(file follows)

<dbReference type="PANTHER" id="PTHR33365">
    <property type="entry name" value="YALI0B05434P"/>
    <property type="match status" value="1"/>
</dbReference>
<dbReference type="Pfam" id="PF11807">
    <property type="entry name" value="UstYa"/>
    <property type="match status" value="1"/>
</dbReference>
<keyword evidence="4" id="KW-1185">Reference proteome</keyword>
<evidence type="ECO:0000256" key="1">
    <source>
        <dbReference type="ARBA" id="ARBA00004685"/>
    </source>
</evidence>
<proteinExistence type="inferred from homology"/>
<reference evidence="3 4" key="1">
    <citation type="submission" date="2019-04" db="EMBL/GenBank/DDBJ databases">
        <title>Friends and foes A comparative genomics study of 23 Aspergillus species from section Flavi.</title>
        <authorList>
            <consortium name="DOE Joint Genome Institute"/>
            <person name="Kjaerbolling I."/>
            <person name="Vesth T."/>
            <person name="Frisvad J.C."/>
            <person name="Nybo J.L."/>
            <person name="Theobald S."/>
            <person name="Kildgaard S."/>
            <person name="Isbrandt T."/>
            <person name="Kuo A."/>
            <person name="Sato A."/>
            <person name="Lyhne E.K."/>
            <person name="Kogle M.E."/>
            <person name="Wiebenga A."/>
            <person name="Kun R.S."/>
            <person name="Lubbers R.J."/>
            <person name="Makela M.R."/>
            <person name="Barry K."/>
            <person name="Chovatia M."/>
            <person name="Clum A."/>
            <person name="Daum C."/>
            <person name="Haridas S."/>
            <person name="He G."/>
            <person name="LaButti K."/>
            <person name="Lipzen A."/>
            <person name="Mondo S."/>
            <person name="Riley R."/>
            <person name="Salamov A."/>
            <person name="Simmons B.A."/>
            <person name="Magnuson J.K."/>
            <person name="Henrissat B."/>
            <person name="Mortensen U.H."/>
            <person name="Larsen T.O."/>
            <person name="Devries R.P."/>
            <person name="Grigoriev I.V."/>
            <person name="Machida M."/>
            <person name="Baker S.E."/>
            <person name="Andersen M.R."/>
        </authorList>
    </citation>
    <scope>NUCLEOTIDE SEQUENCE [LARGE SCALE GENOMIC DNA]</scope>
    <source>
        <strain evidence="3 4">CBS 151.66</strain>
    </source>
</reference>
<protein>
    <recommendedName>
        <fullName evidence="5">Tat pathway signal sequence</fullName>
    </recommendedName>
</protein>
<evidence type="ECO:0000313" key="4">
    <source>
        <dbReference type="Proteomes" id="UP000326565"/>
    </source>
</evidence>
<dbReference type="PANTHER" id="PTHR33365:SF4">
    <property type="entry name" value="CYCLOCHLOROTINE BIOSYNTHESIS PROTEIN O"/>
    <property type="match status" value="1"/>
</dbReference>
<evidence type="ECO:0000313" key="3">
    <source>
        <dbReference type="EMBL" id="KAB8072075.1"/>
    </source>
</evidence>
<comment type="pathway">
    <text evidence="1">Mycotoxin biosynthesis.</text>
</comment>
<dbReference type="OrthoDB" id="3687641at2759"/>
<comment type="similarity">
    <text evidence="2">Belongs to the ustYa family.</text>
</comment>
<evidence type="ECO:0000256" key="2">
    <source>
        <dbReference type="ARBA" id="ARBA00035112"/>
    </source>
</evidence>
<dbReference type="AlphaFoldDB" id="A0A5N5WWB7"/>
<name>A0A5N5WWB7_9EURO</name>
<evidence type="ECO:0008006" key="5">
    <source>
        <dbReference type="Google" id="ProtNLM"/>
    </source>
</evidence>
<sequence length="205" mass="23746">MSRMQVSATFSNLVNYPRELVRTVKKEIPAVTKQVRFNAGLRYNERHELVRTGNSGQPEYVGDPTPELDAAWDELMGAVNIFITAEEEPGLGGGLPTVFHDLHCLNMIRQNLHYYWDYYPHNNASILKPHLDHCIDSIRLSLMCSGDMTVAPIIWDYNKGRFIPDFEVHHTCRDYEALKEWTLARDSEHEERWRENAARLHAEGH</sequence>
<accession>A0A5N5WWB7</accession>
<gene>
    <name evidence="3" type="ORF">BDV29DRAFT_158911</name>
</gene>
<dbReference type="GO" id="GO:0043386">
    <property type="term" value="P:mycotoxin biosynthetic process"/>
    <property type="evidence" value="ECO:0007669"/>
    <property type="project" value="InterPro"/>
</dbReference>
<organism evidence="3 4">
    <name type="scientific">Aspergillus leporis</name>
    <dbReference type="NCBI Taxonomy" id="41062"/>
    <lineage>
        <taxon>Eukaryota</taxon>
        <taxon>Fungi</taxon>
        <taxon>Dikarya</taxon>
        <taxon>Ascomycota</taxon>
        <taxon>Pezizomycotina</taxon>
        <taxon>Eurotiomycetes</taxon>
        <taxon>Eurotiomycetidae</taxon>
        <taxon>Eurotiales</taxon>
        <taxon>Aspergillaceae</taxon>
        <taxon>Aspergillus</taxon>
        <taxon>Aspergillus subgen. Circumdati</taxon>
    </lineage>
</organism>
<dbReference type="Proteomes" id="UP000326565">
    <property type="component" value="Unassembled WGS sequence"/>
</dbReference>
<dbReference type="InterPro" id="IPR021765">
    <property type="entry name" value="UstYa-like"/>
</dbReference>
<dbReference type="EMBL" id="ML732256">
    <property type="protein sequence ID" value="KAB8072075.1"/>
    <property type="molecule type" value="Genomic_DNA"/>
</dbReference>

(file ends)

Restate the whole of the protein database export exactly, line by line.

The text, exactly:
<dbReference type="PANTHER" id="PTHR33365">
    <property type="entry name" value="YALI0B05434P"/>
    <property type="match status" value="1"/>
</dbReference>
<dbReference type="Pfam" id="PF11807">
    <property type="entry name" value="UstYa"/>
    <property type="match status" value="1"/>
</dbReference>
<keyword evidence="4" id="KW-1185">Reference proteome</keyword>
<evidence type="ECO:0000256" key="1">
    <source>
        <dbReference type="ARBA" id="ARBA00004685"/>
    </source>
</evidence>
<proteinExistence type="inferred from homology"/>
<reference evidence="3 4" key="1">
    <citation type="submission" date="2019-04" db="EMBL/GenBank/DDBJ databases">
        <title>Friends and foes A comparative genomics study of 23 Aspergillus species from section Flavi.</title>
        <authorList>
            <consortium name="DOE Joint Genome Institute"/>
            <person name="Kjaerbolling I."/>
            <person name="Vesth T."/>
            <person name="Frisvad J.C."/>
            <person name="Nybo J.L."/>
            <person name="Theobald S."/>
            <person name="Kildgaard S."/>
            <person name="Isbrandt T."/>
            <person name="Kuo A."/>
            <person name="Sato A."/>
            <person name="Lyhne E.K."/>
            <person name="Kogle M.E."/>
            <person name="Wiebenga A."/>
            <person name="Kun R.S."/>
            <person name="Lubbers R.J."/>
            <person name="Makela M.R."/>
            <person name="Barry K."/>
            <person name="Chovatia M."/>
            <person name="Clum A."/>
            <person name="Daum C."/>
            <person name="Haridas S."/>
            <person name="He G."/>
            <person name="LaButti K."/>
            <person name="Lipzen A."/>
            <person name="Mondo S."/>
            <person name="Riley R."/>
            <person name="Salamov A."/>
            <person name="Simmons B.A."/>
            <person name="Magnuson J.K."/>
            <person name="Henrissat B."/>
            <person name="Mortensen U.H."/>
            <person name="Larsen T.O."/>
            <person name="Devries R.P."/>
            <person name="Grigoriev I.V."/>
            <person name="Machida M."/>
            <person name="Baker S.E."/>
            <person name="Andersen M.R."/>
        </authorList>
    </citation>
    <scope>NUCLEOTIDE SEQUENCE [LARGE SCALE GENOMIC DNA]</scope>
    <source>
        <strain evidence="3 4">CBS 151.66</strain>
    </source>
</reference>
<protein>
    <recommendedName>
        <fullName evidence="5">Tat pathway signal sequence</fullName>
    </recommendedName>
</protein>
<evidence type="ECO:0000313" key="4">
    <source>
        <dbReference type="Proteomes" id="UP000326565"/>
    </source>
</evidence>
<dbReference type="PANTHER" id="PTHR33365:SF4">
    <property type="entry name" value="CYCLOCHLOROTINE BIOSYNTHESIS PROTEIN O"/>
    <property type="match status" value="1"/>
</dbReference>
<evidence type="ECO:0000313" key="3">
    <source>
        <dbReference type="EMBL" id="KAB8072075.1"/>
    </source>
</evidence>
<comment type="pathway">
    <text evidence="1">Mycotoxin biosynthesis.</text>
</comment>
<dbReference type="OrthoDB" id="3687641at2759"/>
<comment type="similarity">
    <text evidence="2">Belongs to the ustYa family.</text>
</comment>
<evidence type="ECO:0000256" key="2">
    <source>
        <dbReference type="ARBA" id="ARBA00035112"/>
    </source>
</evidence>
<dbReference type="AlphaFoldDB" id="A0A5N5WWB7"/>
<name>A0A5N5WWB7_9EURO</name>
<evidence type="ECO:0008006" key="5">
    <source>
        <dbReference type="Google" id="ProtNLM"/>
    </source>
</evidence>
<sequence length="205" mass="23746">MSRMQVSATFSNLVNYPRELVRTVKKEIPAVTKQVRFNAGLRYNERHELVRTGNSGQPEYVGDPTPELDAAWDELMGAVNIFITAEEEPGLGGGLPTVFHDLHCLNMIRQNLHYYWDYYPHNNASILKPHLDHCIDSIRLSLMCSGDMTVAPIIWDYNKGRFIPDFEVHHTCRDYEALKEWTLARDSEHEERWRENAARLHAEGH</sequence>
<accession>A0A5N5WWB7</accession>
<gene>
    <name evidence="3" type="ORF">BDV29DRAFT_158911</name>
</gene>
<dbReference type="GO" id="GO:0043386">
    <property type="term" value="P:mycotoxin biosynthetic process"/>
    <property type="evidence" value="ECO:0007669"/>
    <property type="project" value="InterPro"/>
</dbReference>
<organism evidence="3 4">
    <name type="scientific">Aspergillus leporis</name>
    <dbReference type="NCBI Taxonomy" id="41062"/>
    <lineage>
        <taxon>Eukaryota</taxon>
        <taxon>Fungi</taxon>
        <taxon>Dikarya</taxon>
        <taxon>Ascomycota</taxon>
        <taxon>Pezizomycotina</taxon>
        <taxon>Eurotiomycetes</taxon>
        <taxon>Eurotiomycetidae</taxon>
        <taxon>Eurotiales</taxon>
        <taxon>Aspergillaceae</taxon>
        <taxon>Aspergillus</taxon>
        <taxon>Aspergillus subgen. Circumdati</taxon>
    </lineage>
</organism>
<dbReference type="Proteomes" id="UP000326565">
    <property type="component" value="Unassembled WGS sequence"/>
</dbReference>
<dbReference type="InterPro" id="IPR021765">
    <property type="entry name" value="UstYa-like"/>
</dbReference>
<dbReference type="EMBL" id="ML732256">
    <property type="protein sequence ID" value="KAB8072075.1"/>
    <property type="molecule type" value="Genomic_DNA"/>
</dbReference>